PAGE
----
January 07, 2012 (Original publish date) • By Dennis Beaver
Before buying, study the warranty carefully. What does it cover? How long does it last? Is it written in easy to understand language? What is excluded? Comparison shop, not just shutters or blinds, but warranties. Also, use web resources such as Yelp to research the seller and manufacturer.
Often, the true colors of the business only become clear after the sale – when warranty service is required. There can be no justification for putting up roadblocks and forcing customers to jump through nonsensical hoops to obtain warranty service.
But that’s precisely what Mary Ann Borges of Hanford was about to discover when she phoned P&J Custom Window Coverings in late 2011, needing repairs to shutters purchased in 2005 which had a “lifetime warranty.”
“It was just crazy. I had never experienced anything so strange as dealing with them,” she told us.
The more we dug, the deeper we looked into P&J, the more we agreed with our reader’s comments. But “strange” didn’t quite cut it.
You’ll just love our lifetime warranty – which lasts seven years
“We were told the shutters had a lifetime warranty, valid for as long as we lived in our house, and that if ever repairs were needed, they would be taken care of under that warranty,” Borges explained.
In fact, a number of shutter manufacturers have similar language in their warranty documentation, with the better ones simply stating that the shutters “will be free from defects in materials and workmanship,” without other limitations or exclusions aside from misuse.
P&J ‘s printed documentation defined “lifetime warranty” as “7 years from the date of installation,” but their website has something which is far more interesting, a little vanishing act with sales records, as Borges found, making it like pulling teeth to get promised warranty service. Their online warranty statement reads:
“Due to the changing laws and regulations in California regarding identification theft and consumer privacy, P&J Custom Window Coverings does not have any specific customer information available on orders over 1 year old. Unfortunately this is solely for the protection of our customers.”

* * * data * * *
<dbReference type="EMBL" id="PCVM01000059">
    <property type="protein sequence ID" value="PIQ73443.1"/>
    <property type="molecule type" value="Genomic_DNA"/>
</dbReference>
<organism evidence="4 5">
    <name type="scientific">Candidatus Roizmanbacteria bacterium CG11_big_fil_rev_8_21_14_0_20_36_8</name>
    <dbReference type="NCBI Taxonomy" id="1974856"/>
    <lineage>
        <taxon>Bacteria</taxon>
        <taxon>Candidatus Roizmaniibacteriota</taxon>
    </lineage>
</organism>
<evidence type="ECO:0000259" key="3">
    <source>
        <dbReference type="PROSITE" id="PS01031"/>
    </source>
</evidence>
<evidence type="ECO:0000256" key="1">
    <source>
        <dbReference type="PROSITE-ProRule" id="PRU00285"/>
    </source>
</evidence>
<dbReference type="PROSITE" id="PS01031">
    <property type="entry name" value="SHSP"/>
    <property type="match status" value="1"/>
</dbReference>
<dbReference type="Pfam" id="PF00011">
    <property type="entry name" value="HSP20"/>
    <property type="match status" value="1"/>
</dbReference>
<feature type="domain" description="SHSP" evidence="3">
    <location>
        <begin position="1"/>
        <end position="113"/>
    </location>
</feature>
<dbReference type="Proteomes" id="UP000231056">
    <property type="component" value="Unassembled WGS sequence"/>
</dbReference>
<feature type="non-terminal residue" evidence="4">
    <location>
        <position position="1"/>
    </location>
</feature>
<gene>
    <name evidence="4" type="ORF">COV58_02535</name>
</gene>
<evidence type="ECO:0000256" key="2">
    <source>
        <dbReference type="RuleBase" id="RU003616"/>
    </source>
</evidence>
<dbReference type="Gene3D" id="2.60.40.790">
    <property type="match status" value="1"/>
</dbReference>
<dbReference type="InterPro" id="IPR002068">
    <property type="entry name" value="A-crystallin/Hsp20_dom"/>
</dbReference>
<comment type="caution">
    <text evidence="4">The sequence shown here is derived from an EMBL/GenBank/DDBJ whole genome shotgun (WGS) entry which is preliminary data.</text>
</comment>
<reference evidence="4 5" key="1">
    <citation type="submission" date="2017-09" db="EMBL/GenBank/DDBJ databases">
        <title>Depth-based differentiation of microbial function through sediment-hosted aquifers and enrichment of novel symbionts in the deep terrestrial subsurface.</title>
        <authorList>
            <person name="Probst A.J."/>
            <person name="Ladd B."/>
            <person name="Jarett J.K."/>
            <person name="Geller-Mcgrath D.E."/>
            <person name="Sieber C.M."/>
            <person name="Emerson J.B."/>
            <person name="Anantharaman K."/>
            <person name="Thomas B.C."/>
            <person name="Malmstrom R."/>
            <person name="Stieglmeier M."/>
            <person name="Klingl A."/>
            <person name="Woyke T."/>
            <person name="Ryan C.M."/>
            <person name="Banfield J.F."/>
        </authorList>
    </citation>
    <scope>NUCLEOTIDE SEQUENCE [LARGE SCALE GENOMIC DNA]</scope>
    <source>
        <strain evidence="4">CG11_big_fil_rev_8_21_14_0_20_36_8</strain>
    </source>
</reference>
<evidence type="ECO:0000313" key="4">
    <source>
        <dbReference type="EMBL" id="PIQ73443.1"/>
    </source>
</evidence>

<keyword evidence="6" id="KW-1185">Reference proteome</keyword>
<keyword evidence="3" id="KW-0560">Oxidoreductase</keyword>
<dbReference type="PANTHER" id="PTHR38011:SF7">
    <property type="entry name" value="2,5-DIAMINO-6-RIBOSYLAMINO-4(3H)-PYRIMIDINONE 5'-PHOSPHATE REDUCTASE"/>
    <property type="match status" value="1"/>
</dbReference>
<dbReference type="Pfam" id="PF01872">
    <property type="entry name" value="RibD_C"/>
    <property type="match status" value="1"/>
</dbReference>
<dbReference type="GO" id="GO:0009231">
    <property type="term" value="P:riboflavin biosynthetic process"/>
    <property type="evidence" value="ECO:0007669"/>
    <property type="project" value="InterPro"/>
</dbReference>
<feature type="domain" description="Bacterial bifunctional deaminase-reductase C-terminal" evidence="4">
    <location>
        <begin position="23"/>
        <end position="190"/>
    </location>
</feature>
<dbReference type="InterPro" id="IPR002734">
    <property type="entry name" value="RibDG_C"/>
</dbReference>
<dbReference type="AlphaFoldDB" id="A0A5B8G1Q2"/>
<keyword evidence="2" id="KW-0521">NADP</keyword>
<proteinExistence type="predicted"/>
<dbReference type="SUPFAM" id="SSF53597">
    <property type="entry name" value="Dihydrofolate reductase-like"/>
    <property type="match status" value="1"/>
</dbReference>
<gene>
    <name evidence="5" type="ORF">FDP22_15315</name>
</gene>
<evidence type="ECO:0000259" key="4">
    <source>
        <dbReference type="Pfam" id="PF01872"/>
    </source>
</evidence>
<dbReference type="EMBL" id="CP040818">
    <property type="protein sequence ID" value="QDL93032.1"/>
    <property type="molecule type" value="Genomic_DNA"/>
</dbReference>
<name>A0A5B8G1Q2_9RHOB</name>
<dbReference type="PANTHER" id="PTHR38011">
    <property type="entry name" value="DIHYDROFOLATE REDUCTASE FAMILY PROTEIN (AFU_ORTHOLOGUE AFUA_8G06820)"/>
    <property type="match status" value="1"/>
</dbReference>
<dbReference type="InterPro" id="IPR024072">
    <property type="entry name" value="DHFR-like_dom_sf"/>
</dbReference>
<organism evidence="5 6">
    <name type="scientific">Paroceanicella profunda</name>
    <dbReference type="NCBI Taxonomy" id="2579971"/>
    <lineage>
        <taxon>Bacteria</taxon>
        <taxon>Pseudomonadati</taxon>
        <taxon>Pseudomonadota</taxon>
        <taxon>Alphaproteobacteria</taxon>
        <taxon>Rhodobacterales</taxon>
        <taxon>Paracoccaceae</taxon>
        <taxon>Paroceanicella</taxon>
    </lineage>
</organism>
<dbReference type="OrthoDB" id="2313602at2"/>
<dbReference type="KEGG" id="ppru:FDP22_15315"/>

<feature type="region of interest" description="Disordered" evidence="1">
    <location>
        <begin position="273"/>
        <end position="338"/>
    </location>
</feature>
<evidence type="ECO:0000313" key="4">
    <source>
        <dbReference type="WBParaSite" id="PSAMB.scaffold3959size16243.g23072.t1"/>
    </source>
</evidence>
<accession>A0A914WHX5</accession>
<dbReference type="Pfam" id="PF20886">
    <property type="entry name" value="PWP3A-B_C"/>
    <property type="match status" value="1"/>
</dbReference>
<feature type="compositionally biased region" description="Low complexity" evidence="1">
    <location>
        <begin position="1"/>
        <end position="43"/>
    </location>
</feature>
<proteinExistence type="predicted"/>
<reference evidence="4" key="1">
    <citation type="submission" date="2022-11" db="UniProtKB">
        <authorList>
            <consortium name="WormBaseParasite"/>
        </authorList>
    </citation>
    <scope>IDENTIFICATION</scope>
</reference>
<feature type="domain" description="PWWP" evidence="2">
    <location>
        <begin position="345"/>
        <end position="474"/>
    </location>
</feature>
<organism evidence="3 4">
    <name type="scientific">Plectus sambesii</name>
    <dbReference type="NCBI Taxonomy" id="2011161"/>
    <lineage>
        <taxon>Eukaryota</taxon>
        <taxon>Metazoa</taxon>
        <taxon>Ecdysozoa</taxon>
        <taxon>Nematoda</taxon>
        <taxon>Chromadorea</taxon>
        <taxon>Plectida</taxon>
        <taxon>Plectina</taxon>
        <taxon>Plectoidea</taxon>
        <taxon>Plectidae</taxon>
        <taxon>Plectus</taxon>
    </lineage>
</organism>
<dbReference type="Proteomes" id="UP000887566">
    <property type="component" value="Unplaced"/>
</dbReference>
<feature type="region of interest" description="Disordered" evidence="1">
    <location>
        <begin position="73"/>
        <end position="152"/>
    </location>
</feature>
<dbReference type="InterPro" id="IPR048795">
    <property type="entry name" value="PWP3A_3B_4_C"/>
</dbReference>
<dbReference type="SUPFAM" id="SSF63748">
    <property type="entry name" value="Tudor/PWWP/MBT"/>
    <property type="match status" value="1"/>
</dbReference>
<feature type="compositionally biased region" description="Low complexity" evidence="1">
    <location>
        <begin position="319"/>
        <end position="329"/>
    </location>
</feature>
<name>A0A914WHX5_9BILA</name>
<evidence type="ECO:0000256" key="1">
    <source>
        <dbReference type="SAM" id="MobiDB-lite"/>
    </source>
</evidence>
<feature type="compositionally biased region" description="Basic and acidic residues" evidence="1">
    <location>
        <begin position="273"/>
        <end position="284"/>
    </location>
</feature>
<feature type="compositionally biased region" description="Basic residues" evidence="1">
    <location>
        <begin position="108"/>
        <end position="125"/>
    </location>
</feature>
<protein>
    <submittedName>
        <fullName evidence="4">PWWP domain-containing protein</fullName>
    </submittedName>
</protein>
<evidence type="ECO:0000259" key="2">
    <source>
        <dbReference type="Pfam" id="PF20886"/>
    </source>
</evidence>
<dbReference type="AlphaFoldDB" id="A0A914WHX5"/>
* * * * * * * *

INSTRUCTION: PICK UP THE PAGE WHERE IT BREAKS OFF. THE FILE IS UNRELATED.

What? This is complete nonsense!
Compare P&J with recordkeeping at the Kirby Vacuum Cleaner Co., which offers a valuable lifetime rebuilding warranty. “We have customer records going back to the 1940s,” we were told.
We asked Bakersfield CPA and business consultant Greg Honegger to comment on P&J’s warranty policy.
“It is very poor business practice. You should always keep customer information for at least as long as the term of your warranty. I can’t think of a justification for having such a policy where unavailability, loss or destruction of customer records takes place while outstanding warranty obligations remain open. With current technology and the inexpensive and secure data storage that is available today, not to keep required warranty documentation makes no sense from a business or tax perspective.”
If you’ve had your shutters more than a year and need warranty service, P&J wants the original invoice sent in – the pink copy, as they told us. Even a photocopy of their own invoice marked “Paid” was not adequate, they told our reader.
What we learned
After being refused warranty service on her shutters, Borges contacted You and the Law, and we in turn – after days of trying – finally spoke with the owner, Matt Carlton of Fresno.
He wanted to know what was wrong with the shutters, and we read the letter from Borges, which stated that sections of the shutters were coming apart. His response was to blame the customer. “She is abusing them!” he yelled.
The charming Matt did, however, agree to have a repair person sent to her home “for a $35 fee.” When it was pointed out that the written warranty made no mention of that charge, he reluctantly agreed to waive it.
In late November, a repairman visited our reader’s home and her shutters are now working fine.
Visit the zoo while you’re here
It is common in most contracts to have a clause which specifies that if a lawsuit or other formal types of dispute resolution are sought, where this will occur. The city will typically be stated, usually where the company’s head office is located. This is known as venue, and courts don’t like venue choices which are remote or have no real connection to the company or parties.
The P&J warranty venue clause states:
“Venue for all court filings, proceedings or arbitration will be held in San Diego, California.”
But their head office is in Fresno. They don’t have an office in San Diego, and never have.
Dennis Beaver practices law in Bakersfield and enjoys hearing from his readers. Contact Dennis Beaver.